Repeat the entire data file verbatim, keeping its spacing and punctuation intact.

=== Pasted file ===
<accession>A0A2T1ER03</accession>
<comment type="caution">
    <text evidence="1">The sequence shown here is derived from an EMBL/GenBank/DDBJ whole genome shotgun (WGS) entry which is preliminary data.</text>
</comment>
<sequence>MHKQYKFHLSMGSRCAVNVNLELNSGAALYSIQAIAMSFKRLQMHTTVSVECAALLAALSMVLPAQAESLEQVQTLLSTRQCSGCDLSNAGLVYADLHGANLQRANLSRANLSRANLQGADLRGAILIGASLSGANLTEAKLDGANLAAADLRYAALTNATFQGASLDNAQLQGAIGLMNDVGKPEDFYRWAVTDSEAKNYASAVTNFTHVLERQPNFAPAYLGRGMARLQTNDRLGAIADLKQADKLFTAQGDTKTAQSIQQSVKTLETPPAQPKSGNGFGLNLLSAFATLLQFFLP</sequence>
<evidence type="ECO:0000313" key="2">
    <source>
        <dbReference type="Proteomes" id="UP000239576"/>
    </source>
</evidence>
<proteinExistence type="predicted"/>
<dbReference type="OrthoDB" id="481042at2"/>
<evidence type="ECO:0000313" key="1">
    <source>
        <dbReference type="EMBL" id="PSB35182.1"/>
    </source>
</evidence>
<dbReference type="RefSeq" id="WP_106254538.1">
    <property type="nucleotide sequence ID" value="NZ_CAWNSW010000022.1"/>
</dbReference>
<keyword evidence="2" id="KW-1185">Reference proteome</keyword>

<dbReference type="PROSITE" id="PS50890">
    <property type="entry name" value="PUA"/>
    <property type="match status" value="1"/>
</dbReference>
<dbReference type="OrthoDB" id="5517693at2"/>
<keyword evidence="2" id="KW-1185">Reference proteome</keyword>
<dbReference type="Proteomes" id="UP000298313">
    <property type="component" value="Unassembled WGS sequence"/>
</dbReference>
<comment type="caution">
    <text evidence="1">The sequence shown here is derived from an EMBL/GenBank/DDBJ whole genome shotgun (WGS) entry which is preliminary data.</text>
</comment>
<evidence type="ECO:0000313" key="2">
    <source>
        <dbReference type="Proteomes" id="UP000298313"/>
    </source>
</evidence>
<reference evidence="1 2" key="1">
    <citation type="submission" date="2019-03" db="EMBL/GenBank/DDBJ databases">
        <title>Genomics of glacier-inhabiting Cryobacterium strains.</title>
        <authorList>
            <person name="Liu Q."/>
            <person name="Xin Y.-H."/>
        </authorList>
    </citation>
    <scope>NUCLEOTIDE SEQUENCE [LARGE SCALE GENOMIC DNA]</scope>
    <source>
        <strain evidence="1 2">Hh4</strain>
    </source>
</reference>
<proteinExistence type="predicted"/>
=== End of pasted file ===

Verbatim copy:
<accession>A0A2T1ER03</accession>
<comment type="caution">
    <text evidence="1">The sequence shown here is derived from an EMBL/GenBank/DDBJ whole genome shotgun (WGS) entry which is preliminary data.</text>
</comment>
<sequence>MHKQYKFHLSMGSRCAVNVNLELNSGAALYSIQAIAMSFKRLQMHTTVSVECAALLAALSMVLPAQAESLEQVQTLLSTRQCSGCDLSNAGLVYADLHGANLQRANLSRANLSRANLQGADLRGAILIGASLSGANLTEAKLDGANLAAADLRYAALTNATFQGASLDNAQLQGAIGLMNDVGKPEDFYRWAVTDSEAKNYASAVTNFTHVLERQPNFAPAYLGRGMARLQTNDRLGAIADLKQADKLFTAQGDTKTAQSIQQSVKTLETPPAQPKSGNGFGLNLLSAFATLLQFFLP</sequence>
<evidence type="ECO:0000313" key="2">
    <source>
        <dbReference type="Proteomes" id="UP000239576"/>
    </source>
</evidence>
<proteinExistence type="predicted"/>
<dbReference type="OrthoDB" id="481042at2"/>
<evidence type="ECO:0000313" key="1">
    <source>
        <dbReference type="EMBL" id="PSB35182.1"/>
    </source>
</evidence>
<dbReference type="RefSeq" id="WP_106254538.1">
    <property type="nucleotide sequence ID" value="NZ_CAWNSW010000022.1"/>
</dbReference>
<keyword evidence="2" id="KW-1185">Reference proteome</keyword>

<dbReference type="PROSITE" id="PS50890">
    <property type="entry name" value="PUA"/>
    <property type="match status" value="1"/>
</dbReference>
<dbReference type="OrthoDB" id="5517693at2"/>
<keyword evidence="2" id="KW-1185">Reference proteome</keyword>
<dbReference type="Proteomes" id="UP000298313">
    <property type="component" value="Unassembled WGS sequence"/>
</dbReference>
<comment type="caution">
    <text evidence="1">The sequence shown here is derived from an EMBL/GenBank/DDBJ whole genome shotgun (WGS) entry which is preliminary data.</text>
</comment>
<evidence type="ECO:0000313" key="2">
    <source>
        <dbReference type="Proteomes" id="UP000298313"/>
    </source>
</evidence>
<reference evidence="1 2" key="1">
    <citation type="submission" date="2019-03" db="EMBL/GenBank/DDBJ databases">
        <title>Genomics of glacier-inhabiting Cryobacterium strains.</title>
        <authorList>
            <person name="Liu Q."/>
            <person name="Xin Y.-H."/>
        </authorList>
    </citation>
    <scope>NUCLEOTIDE SEQUENCE [LARGE SCALE GENOMIC DNA]</scope>
    <source>
        <strain evidence="1 2">Hh4</strain>
    </source>
</reference>
<proteinExistence type="predicted"/>